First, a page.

Posts Tagged ‘Flagstaff Road’

There’s A Big Moon On The Rise

November 16, 2016

“Do not swear by the moon, for she changes constantly.”

William Shakespeare, Romeo and Juliet   

On November 14, 2016 the full Moon came closer to Earth than it has since 1948, the same year that there was a surprise victory in a US presidential election – President Harry Truman and New York Governor Thomas Dewey. Perhaps it is fortunate that we won’t witness another so called “supermoon” like this until 2034.

The term “supermoon” is not astronomical, but it originated in modern astrology. The astronomical name for this celestial phenomena is the perigee-syzygy of the Earth–Moon–Sun system (hence the popularity of the non-scientific term supermoon). It occurs when a full Moon comes closest to Earth as it follows its slightly elliptical orbit around us.

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A Supermoon Occurs When a Full Moon is Closest to Earth in its Elliptical Orbit (http://earthsky.org)

A bigger Moon seemed like a good excuse to watch this lunar event from Panorama Point on Boulder’s Flagstaff Mountain

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Panorama Point On Flagstaff Road

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Panorama Point Overlook

 

This overlook faces East with a view of the City of Boulder. The University of Colorado is directly below. The lakes are the Valmont and Baseline Reservoirs .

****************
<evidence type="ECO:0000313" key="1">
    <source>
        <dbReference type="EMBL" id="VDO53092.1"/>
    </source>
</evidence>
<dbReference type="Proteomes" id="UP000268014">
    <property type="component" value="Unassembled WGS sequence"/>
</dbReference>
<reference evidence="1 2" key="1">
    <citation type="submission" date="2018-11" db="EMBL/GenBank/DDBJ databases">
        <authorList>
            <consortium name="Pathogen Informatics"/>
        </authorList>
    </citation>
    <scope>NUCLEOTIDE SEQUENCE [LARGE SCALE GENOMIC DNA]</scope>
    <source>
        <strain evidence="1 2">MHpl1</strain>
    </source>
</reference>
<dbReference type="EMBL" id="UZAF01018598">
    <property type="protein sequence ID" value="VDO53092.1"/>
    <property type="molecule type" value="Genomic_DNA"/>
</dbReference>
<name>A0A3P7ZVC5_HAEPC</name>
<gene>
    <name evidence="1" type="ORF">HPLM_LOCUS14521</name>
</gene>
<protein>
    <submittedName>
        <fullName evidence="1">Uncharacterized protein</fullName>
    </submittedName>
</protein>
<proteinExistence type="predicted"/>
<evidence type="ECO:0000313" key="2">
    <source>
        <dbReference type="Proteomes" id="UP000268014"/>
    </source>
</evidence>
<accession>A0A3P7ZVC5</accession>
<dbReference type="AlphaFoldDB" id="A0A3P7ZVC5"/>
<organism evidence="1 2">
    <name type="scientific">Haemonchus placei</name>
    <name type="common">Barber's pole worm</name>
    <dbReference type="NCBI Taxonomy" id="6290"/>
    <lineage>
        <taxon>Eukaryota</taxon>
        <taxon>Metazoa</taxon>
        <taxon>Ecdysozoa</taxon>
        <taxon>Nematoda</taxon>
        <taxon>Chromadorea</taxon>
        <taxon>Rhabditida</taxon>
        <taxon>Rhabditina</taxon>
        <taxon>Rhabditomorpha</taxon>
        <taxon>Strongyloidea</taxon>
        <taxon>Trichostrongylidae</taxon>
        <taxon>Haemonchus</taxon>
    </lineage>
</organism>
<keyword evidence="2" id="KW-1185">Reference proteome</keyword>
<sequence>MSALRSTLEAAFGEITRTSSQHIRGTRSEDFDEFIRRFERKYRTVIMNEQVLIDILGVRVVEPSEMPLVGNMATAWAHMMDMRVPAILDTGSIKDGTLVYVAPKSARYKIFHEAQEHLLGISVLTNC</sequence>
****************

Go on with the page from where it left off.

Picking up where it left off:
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The Daytime View From Panorama Point at 12:18 PM

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Waiting for a Super Moonrise in 15 Minutes at 5:07 PM

The first hint of moonlight occurs on the horizon at 5:33 PM…

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Can You See The First Light of The Silvery Supermoon?

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At 5:40 PM The Supermoon Rises Above Low Clouds

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At 5:46 PM It Is Clear of The Clouds

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Here It Is At 6:08 PM Reflecting Off Of The Valmont Reservoir.

Unfortunately I wasn’t able to capture a clear image of the moon and the city lights at the same time so I opted to expose for the Earth rather than the Moon. Here’s a photo I took of the (same) full Moon on 7 December 2014 at 9:39 pm.

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Same Moon Different Year

 

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Boulder Birch Survived Big Chill

June 9, 2014

Paper Birch Vista

“Beneath you birch with silver bark
And boughs so pendulous and fair,
The brook falls scattered down the rock:
and all is mossy there.”
Samuel Taylor Coleridge

When the ice sheets from the Last Ice Age receded from Colorado about 11,000 years ago they left a vastly different environment for the fauna and flora that survived. Colorado’s high altitude encouraged great glaciers, some of which remain to this day (although they are now thawing quickly). This epoch not only wiped out the wooly mammoths, it took out the Paper Birch (Betula papyrifera) trees as well.
Our Rocky Mountains were covered with Paper Birch until the climate warmed after the glaciers retreated. Now there is one small canyon in Boulder Colorado which is so narrow and protected that it endured the harsh Arctic-like climate and subsequent warming that changed the local landscape. We don’t have any remaining mammoths but we do have a small stand of Paper Birch that survived the post Ice Age warming. This Ice Age-free place is called Long Canyon, sometimes called “the Canyon that Time Forgot”. Let’s go back in time to find our ancient trees.